Rick and Morty’s fifth season ended earlier this month, and has already confirmed that 50 more episodes of the series are still on the way. With writing on Season 6 and 7 wrapped before Season 5 even finished airing, the fan favorite Adult Swim animated series has some growing pains it needs to overcome as it heads into the next season and beyond. After playing around with the fact that it was actively avoiding serialized storytelling through the majority of the fifth season’s run, the final three episodes of the series revealed more of the lore and canon fans had been hoping for.
Unfortunately, one thing that has become a major habit of the series from the past few seasons has been the fact that Rick and Morty tends to undercut many of its biggest reveals with jokes now. It’s an animated sitcom at heart, so it’s natural to try and brush away many of the in-jokes it makes towards fans trying to take it seriously. But the odd part about all of it is that this is what fans have come to love most about the series. It’s why fans were so hooked to the idea of Evil Morty, the Citadel, and Rick’s past regardless of how little these ideas were addressed in the five seasons thus far.
The Season 5 finale, “Rickmurai Jack,” addresses all three of these things and capitalizes on seasons worth of build up within this single episode. Unfortunately, most of these huge reveals just aren’t given the room to breathe as it’s not long before Rick calls attention to them by breaking the fourth wall. Sure, fans are aware of the Evil Morty, and sure fans wanted to see his backstory, but it definitely hurt things for Rick to callously mention them are sort of remove the tension or the satisfaction of those reveals.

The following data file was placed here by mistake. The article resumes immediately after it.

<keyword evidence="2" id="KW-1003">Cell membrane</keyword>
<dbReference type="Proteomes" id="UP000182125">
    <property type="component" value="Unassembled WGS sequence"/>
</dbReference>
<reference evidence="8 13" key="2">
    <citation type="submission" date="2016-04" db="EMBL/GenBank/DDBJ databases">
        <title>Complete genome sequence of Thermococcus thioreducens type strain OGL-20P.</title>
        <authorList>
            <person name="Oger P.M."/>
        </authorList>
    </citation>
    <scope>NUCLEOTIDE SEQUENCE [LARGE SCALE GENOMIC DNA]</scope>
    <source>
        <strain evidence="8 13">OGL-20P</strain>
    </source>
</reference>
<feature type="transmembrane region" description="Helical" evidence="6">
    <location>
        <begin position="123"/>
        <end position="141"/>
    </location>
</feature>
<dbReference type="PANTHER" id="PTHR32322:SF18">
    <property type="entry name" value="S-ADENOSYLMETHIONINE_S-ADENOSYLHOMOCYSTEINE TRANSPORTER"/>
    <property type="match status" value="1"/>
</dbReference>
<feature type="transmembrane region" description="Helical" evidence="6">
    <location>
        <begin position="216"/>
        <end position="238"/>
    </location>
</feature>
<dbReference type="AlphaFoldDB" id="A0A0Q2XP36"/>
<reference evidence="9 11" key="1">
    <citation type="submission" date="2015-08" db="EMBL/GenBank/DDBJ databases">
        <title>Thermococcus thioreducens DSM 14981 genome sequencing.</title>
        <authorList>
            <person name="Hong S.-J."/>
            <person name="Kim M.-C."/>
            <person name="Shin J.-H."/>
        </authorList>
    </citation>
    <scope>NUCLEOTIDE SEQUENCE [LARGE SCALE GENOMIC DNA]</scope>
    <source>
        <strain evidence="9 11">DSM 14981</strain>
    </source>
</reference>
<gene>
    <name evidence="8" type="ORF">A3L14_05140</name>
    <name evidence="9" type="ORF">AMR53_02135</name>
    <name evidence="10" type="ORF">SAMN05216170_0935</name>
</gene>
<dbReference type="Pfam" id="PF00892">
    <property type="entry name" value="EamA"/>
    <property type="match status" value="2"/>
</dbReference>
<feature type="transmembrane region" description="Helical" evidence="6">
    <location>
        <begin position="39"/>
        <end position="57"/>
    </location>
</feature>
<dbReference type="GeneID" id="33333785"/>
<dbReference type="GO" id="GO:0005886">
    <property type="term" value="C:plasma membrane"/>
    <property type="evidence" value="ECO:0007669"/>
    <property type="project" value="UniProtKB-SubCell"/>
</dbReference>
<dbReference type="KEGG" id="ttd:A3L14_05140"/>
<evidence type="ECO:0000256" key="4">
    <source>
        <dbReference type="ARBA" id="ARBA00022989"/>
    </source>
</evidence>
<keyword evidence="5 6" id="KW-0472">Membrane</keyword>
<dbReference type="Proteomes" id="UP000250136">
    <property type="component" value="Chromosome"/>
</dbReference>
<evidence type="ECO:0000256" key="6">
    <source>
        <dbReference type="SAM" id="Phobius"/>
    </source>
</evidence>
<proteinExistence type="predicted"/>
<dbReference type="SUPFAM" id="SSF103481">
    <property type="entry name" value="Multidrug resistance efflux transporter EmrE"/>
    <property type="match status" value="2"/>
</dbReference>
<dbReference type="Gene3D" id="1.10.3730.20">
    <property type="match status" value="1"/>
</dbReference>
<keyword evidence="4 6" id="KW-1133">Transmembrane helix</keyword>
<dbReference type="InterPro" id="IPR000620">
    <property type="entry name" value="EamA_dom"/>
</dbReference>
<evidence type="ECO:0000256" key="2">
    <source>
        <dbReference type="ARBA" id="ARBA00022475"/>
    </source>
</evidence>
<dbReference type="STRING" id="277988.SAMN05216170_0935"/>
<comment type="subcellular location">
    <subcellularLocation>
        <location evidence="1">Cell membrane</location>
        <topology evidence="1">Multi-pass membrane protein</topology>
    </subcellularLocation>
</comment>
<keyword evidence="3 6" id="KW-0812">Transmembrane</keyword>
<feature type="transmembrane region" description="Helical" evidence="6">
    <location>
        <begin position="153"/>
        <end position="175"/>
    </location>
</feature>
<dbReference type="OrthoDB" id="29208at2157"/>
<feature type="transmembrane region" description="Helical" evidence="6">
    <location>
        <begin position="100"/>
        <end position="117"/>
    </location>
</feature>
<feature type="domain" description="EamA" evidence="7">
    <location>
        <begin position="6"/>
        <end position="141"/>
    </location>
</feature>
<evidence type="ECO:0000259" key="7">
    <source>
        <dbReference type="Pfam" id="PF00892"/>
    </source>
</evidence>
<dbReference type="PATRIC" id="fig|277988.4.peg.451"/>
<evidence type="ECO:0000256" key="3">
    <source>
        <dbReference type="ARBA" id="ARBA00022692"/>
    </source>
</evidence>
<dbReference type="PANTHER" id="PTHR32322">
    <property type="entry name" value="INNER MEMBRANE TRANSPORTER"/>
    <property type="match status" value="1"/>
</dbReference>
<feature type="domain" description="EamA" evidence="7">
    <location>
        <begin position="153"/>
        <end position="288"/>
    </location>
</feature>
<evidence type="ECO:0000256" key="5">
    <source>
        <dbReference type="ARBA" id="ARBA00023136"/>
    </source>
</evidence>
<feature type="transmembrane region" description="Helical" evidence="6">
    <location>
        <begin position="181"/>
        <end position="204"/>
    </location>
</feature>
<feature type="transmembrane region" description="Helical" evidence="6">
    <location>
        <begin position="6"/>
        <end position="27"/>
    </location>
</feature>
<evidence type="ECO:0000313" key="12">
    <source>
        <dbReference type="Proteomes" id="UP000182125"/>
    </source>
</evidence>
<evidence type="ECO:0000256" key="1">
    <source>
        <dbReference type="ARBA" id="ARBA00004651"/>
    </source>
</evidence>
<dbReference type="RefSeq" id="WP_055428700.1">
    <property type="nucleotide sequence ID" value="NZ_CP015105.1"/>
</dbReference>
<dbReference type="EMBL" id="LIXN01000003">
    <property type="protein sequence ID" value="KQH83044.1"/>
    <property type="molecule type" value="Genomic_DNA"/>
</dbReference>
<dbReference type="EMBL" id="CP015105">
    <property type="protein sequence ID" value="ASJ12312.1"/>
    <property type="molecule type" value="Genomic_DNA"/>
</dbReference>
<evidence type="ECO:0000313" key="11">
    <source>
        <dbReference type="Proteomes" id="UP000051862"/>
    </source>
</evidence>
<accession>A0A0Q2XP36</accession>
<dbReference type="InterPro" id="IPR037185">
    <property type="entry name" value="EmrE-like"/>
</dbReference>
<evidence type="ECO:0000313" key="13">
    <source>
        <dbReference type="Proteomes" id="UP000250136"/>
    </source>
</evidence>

It’s not to say these reveals aren’t as exciting, it’s just that Rick and Morty can be incredibly effective in these more emotional moments when it chooses to be. The fifth season alone has one of the strongest examples of this in Morty’s break up with Planetina, and the penultimate episode, “Forgetting Sarick Mortshall,” explores this more intense character driven territory to great effect as well. But that’s something that hopefully changes in future seasons.
With the final episode of the fifth season opening the multiverse to all sorts of new threats that Rick himself won’t be able to outsmart with ease, and it teasing a more trusting and open relationship between Rick and Morty, then perhaps it means a less openly cynical look at its world overall. This is not an argument saying that the series should do away with fourth wall breaks overall, or stop poking fun at its fans for wanting more serialization like this, but it’s got to give these bigger stories a chance if it’s going to keep trying them.
But what do you think? What would you want to see more of in Rick and Morty’s sixth season and beyond? Let us know all of your thoughts about it in the comments! You can even reach out to me directly about all things animated and other cool stuff @Valdezology on Twitter!